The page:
Abstract: The storm that has rocked our world has opened an interesting debate among economists and policy makers concerning with the need of a new international monetary and financial architecture. The monetary and financial regime that has been in force since the collapse of Bretton Woods (B-W), encourages indeed the persistence of unsustainable dynamics which spawn increasingly serious crises and it is unable of imparting an acceptable macro-economic discipline device to the world's economy. It became apparent that the global role of a key currency along with the deregulation of financial markets (neo-liberal paradigm) have acted as underlying conditions for the US financial crisis up to present situation and the following contagion to Europe. In this paper I point out the inadequacy of the institutional arrangements underlying the international monetary and financial regimes and I outline the relevance to the current debate of Keynes original plan, suggested rightly 70 years ago, that never born.
    Date: 2014–10
  28. By: Florian Ploeckl (School of Economics, University of Adelaide)
    Abstract: Information exchange is a necessary prerequisite for economic exchange over space. This relationship implies that information exchange data corresponds to the location of economic activity and therefore also of population. Building on this relationship we use postal data to analyse the spatial structure of the population distribution in the German Empire of 1871. In particular we utilize local volume data of a number of postal information transmission services and a New Economic Geography model to create two index measures, Information Intensity and Amenity. These variables respectively influence the two mechanisms behind the urban population distribution, namely agglomeration forces and location endowments. By testing the influence of actual location characteristics on these indices we identify which location factors mattered for the population distribution and show that a number of characteristics worked through both mechanisms. The model is then used to determine counterfactual population distributions, which demonstrate the relative importance of particular factors, most notably the railroad whose removal shows a 34% lower urban population. A data set of large locations for the years 1877 to 1895 shows that market access increases drove the magnitude of the increase in urban population, while endowment changes shaped their relative pattern.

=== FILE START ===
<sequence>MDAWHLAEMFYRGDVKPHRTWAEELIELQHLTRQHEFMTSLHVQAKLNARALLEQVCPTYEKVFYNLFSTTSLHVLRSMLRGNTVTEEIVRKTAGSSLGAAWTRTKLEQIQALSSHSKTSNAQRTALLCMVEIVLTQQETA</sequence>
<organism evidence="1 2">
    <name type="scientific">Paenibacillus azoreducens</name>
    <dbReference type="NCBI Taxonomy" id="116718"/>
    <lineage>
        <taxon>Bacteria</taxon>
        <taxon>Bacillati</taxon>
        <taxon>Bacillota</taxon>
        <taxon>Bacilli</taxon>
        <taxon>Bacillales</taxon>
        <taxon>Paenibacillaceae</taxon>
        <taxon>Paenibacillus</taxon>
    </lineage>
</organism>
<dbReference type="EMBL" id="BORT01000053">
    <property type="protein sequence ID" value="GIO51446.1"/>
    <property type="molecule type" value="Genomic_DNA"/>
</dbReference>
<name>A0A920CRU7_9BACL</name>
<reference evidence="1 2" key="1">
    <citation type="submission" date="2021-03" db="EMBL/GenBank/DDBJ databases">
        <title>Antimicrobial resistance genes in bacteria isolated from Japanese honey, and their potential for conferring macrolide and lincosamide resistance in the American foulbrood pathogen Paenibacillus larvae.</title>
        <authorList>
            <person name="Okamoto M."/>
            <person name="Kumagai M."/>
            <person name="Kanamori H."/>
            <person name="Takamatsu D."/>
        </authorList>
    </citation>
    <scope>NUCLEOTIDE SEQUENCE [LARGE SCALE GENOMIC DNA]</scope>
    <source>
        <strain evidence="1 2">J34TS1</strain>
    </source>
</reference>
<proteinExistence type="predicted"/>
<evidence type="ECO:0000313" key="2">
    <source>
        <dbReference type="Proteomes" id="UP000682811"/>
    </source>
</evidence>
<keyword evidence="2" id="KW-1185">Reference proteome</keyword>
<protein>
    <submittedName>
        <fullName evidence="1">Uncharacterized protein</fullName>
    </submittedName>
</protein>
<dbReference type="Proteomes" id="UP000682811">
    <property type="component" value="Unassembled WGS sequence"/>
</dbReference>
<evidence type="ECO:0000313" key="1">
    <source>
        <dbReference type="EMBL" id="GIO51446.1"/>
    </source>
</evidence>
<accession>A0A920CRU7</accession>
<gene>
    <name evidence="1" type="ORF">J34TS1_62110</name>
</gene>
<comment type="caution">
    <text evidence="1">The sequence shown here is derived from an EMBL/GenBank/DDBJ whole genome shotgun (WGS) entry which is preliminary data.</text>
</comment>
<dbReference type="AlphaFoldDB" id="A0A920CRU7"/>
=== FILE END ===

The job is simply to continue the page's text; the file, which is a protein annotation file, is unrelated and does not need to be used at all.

Date: 2015–04
  29. By: Lauren Larrouy (University of Nice Sophia Antipolis, France; GREDEG CNRS)
    Abstract: The purpose of this contribution is to illustrate how both Schelling and Bacharach’s methodologies can help scholars bring a new approach to behavioral game theory in which the nature of usual standard methodological individualism is insufficiently questioned. I aim to show that both Schelling and Bacharach question the nature of interactive rationality. They provide original insight concerning (i) the conditions of possibility of the existence of determinate solutions and (ii) the resolution process of games. Furthermore, their questioning of the methodological implications of the well-known trio of standard game theory (common knowledge, the transparency of reasons and the reduction of "strategic uncertainty" to "physical uncertainty") offers some ideas on how to build an alternative theory of games. As forerunners, they open an ongoing research program which can still be a fruitful source of methodological innovation regarding interactive rationality and its collective determinants.
    Keywords: game theory, interactive rationality, framing, focal point, team reasoning, methodological individualism
    JEL: B21 B41 C72 D03 D79 D81
    Date: 2015–03
  30. By: Cooper, Richard N.
    Date: 2014